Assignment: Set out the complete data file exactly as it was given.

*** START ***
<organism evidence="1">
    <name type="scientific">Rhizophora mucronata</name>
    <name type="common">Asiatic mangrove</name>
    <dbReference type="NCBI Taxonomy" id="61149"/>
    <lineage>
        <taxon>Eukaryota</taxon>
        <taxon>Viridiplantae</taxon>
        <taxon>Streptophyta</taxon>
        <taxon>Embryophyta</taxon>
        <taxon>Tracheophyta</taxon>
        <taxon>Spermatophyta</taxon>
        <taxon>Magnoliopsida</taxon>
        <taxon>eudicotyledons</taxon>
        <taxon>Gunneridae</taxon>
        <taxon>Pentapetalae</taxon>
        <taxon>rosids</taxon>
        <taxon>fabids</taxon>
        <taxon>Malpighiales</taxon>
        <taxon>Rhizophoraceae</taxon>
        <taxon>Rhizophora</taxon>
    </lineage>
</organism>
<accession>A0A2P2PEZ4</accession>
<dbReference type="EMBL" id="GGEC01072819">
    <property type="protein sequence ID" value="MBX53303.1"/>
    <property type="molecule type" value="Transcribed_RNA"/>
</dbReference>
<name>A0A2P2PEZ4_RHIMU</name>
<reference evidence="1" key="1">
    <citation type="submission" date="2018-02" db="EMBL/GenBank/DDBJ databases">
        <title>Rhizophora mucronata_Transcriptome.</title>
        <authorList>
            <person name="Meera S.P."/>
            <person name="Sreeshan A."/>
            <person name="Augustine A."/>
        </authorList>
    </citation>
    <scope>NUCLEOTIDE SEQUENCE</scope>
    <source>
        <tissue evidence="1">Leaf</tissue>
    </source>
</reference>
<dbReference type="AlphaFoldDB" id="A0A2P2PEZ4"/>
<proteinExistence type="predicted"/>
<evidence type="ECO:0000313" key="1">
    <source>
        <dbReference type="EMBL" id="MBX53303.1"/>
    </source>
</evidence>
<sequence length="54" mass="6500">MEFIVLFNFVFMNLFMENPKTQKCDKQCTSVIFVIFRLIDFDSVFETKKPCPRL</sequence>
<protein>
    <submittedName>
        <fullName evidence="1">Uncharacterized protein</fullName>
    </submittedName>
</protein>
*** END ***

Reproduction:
<organism evidence="1">
    <name type="scientific">Rhizophora mucronata</name>
    <name type="common">Asiatic mangrove</name>
    <dbReference type="NCBI Taxonomy" id="61149"/>
    <lineage>
        <taxon>Eukaryota</taxon>
        <taxon>Viridiplantae</taxon>
        <taxon>Streptophyta</taxon>
        <taxon>Embryophyta</taxon>
        <taxon>Tracheophyta</taxon>
        <taxon>Spermatophyta</taxon>
        <taxon>Magnoliopsida</taxon>
        <taxon>eudicotyledons</taxon>
        <taxon>Gunneridae</taxon>
        <taxon>Pentapetalae</taxon>
        <taxon>rosids</taxon>
        <taxon>fabids</taxon>
        <taxon>Malpighiales</taxon>
        <taxon>Rhizophoraceae</taxon>
        <taxon>Rhizophora</taxon>
    </lineage>
</organism>
<accession>A0A2P2PEZ4</accession>
<dbReference type="EMBL" id="GGEC01072819">
    <property type="protein sequence ID" value="MBX53303.1"/>
    <property type="molecule type" value="Transcribed_RNA"/>
</dbReference>
<name>A0A2P2PEZ4_RHIMU</name>
<reference evidence="1" key="1">
    <citation type="submission" date="2018-02" db="EMBL/GenBank/DDBJ databases">
        <title>Rhizophora mucronata_Transcriptome.</title>
        <authorList>
            <person name="Meera S.P."/>
            <person name="Sreeshan A."/>
            <person name="Augustine A."/>
        </authorList>
    </citation>
    <scope>NUCLEOTIDE SEQUENCE</scope>
    <source>
        <tissue evidence="1">Leaf</tissue>
    </source>
</reference>
<dbReference type="AlphaFoldDB" id="A0A2P2PEZ4"/>
<proteinExistence type="predicted"/>
<evidence type="ECO:0000313" key="1">
    <source>
        <dbReference type="EMBL" id="MBX53303.1"/>
    </source>
</evidence>
<sequence length="54" mass="6500">MEFIVLFNFVFMNLFMENPKTQKCDKQCTSVIFVIFRLIDFDSVFETKKPCPRL</sequence>
<protein>
    <submittedName>
        <fullName evidence="1">Uncharacterized protein</fullName>
    </submittedName>
</protein>